The entrance facade from an 1829 engraving
The top of the gates from an early 20th century photograph
The Ionic Temple from an early 20th century postcard
The burning of the house from the Jan 25, 1879 issue of "The Illustrated London News"
The interior of the house after the fire from the Jan 25, 1879 issue of "The Illustrated London News"
Built / Designed For: Thomas Duncombe
House & Family History: Sir Charles Duncombe (1648-1711) was a noted English banker and politician who began his career as an apprentice to the London goldsmith Edward Backwell and later became a member of the Goldsmiths' Company. Duncombe founded a goldsmith's business under the sign of the grasshopper in Lombard Street, London. Under both Charles II and James II Duncombe was receiver of the customs, and made a fortune in banking (Duncombe's Bank later became Martin's Bank, which merged with Barclays Bank in 1969). In 1685 he was elected to Parliament as the Tory member for Hedon; he was later one of the representatives for the Isle of Wight, and of Downton in Wiltshire. Duncombe is possibly best remembered to history for his vehement opposition, together with his banker colleagues Francis Child and Richard Hoare, of the establishment of the Bank of England, which they viewed as a potential competitor. In 1689 Duncombe purchased, from the trustees of the Duke of Buckingham, the Helmsley Estate in Yorkshire for £90,000 and began plans to erect a new house there. In 1698 Duncombe was arrested and imprisoned in the Tower of London and subsequently expelled from the House of Commons, for "contriving and advising the making of false Indorsements of several Bills, made forth at the Receipt of Exchequer, commonly called Exchequer-Bills." At his trial he was acquitted through a mistake in the information. He was knighted on October 20, 1699, was sheriff of the City of London in 1700, and lord mayor in 1708. Upon his death in 1711, unmarried and intestate, (he's buried at Downton in Wiltshire), he was found to be worth £400,000 (approximately £807 million in inflation-adjusted 2016 values using the labour value commodity index), the richest commoner in England. Sir Charles's niece's husband, Thomas Brown (who later changed his name to Thomas Duncombe), built Duncombe Park with the enormous fortune inherited by his wife. Built on the Helmsley Estate, the new house was completed in 1713 on a plateau overlooking Helmsley Castle and the valley of the River Rye. It's not certain who designed the house; Vanbrugh, Wakefield, and others have been suggested as the architect, though Colvin believed it was designed by Wakefield. There was a great fire in 1879, after which Duncombe was rebuilt on the original design. Following the death of the 2nd Earl of Feversham in the Great War, Duncombe was leased to a girls' boarding school (Queen Mary's School) for 60 years. In 1986 the 6th Baron Feversham moved back to his ancestral home and began the restoration of the house.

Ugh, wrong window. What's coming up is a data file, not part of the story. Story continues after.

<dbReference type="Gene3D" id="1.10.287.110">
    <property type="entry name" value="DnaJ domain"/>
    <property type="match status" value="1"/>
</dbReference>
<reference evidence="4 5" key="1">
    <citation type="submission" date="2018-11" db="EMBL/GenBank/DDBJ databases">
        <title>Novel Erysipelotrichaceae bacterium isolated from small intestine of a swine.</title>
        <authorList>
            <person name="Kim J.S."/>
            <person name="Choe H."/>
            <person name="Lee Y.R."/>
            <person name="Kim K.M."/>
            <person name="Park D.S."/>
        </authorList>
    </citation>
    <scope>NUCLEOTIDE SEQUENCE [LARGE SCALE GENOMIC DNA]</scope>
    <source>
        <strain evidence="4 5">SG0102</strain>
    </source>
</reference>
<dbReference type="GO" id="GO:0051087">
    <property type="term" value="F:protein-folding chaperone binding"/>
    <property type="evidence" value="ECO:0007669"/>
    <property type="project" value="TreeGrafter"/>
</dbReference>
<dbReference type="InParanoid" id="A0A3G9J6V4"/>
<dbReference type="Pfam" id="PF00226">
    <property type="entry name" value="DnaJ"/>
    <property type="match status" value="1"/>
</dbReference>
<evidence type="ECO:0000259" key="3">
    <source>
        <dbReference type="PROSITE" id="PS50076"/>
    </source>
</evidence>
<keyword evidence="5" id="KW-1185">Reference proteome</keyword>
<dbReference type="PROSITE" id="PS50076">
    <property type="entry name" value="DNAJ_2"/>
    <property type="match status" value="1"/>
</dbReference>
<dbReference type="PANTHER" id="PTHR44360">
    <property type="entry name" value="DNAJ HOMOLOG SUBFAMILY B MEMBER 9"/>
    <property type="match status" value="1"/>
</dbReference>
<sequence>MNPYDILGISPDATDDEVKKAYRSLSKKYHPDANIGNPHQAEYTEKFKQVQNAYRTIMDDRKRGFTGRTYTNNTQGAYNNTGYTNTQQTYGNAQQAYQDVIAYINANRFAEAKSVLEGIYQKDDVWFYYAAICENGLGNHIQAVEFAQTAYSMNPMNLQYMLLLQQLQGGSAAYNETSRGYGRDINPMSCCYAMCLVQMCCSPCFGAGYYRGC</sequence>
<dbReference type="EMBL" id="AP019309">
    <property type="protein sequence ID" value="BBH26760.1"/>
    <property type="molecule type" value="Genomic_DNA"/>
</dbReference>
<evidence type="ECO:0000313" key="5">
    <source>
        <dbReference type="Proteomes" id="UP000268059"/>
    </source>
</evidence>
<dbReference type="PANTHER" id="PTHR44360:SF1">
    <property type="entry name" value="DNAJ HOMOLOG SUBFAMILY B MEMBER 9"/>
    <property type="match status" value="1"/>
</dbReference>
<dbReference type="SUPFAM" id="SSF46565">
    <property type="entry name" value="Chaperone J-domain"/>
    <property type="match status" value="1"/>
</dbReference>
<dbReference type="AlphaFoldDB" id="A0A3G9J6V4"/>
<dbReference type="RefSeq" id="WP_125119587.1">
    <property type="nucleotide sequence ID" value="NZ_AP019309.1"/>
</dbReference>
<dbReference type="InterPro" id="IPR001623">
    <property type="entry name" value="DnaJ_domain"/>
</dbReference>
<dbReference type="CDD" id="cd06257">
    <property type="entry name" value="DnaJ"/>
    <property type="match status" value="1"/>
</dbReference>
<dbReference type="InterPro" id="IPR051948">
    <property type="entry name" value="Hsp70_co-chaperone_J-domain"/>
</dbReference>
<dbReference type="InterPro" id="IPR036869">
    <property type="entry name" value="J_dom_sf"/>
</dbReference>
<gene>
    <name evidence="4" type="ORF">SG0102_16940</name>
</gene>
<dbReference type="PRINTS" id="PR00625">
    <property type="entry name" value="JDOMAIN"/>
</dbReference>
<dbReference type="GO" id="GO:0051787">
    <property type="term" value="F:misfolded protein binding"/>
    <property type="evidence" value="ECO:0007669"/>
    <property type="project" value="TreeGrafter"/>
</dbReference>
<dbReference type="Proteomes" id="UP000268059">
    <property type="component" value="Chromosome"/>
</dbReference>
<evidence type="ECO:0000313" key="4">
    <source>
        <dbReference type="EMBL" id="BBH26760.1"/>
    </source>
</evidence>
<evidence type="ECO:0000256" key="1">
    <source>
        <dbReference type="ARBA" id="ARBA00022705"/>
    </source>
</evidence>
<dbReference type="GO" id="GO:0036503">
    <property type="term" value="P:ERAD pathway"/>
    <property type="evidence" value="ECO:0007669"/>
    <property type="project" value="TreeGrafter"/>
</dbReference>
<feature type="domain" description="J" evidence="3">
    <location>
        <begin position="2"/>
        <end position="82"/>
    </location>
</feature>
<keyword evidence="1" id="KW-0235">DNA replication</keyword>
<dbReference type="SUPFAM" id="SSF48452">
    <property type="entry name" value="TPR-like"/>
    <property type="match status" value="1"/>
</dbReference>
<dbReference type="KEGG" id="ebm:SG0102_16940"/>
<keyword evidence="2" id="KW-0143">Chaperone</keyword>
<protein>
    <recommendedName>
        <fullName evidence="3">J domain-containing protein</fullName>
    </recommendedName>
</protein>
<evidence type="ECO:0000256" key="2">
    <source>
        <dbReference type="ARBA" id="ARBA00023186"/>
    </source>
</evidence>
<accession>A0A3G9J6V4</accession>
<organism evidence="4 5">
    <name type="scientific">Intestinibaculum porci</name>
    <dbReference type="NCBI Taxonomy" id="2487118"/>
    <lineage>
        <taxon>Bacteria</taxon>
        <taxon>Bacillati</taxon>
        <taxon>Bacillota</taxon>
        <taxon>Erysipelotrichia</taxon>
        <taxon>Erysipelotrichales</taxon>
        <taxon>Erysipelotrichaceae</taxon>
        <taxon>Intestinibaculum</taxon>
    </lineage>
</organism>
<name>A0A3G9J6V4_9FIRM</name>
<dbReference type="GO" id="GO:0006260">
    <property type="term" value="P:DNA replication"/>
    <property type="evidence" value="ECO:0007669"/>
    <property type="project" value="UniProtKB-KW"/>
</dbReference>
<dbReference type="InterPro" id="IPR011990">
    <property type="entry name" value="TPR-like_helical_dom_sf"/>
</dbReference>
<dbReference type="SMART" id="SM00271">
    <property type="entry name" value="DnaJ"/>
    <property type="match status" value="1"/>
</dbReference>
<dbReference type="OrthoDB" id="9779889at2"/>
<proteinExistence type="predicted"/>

Comments: Pevnser called the grounds "…one of the most extensive and boldest landscaping enterprises of England." Christopher Hussey on Duncombe: "Perhaps the most spectacularly beautiful among English landscape conceptions of the 18th century."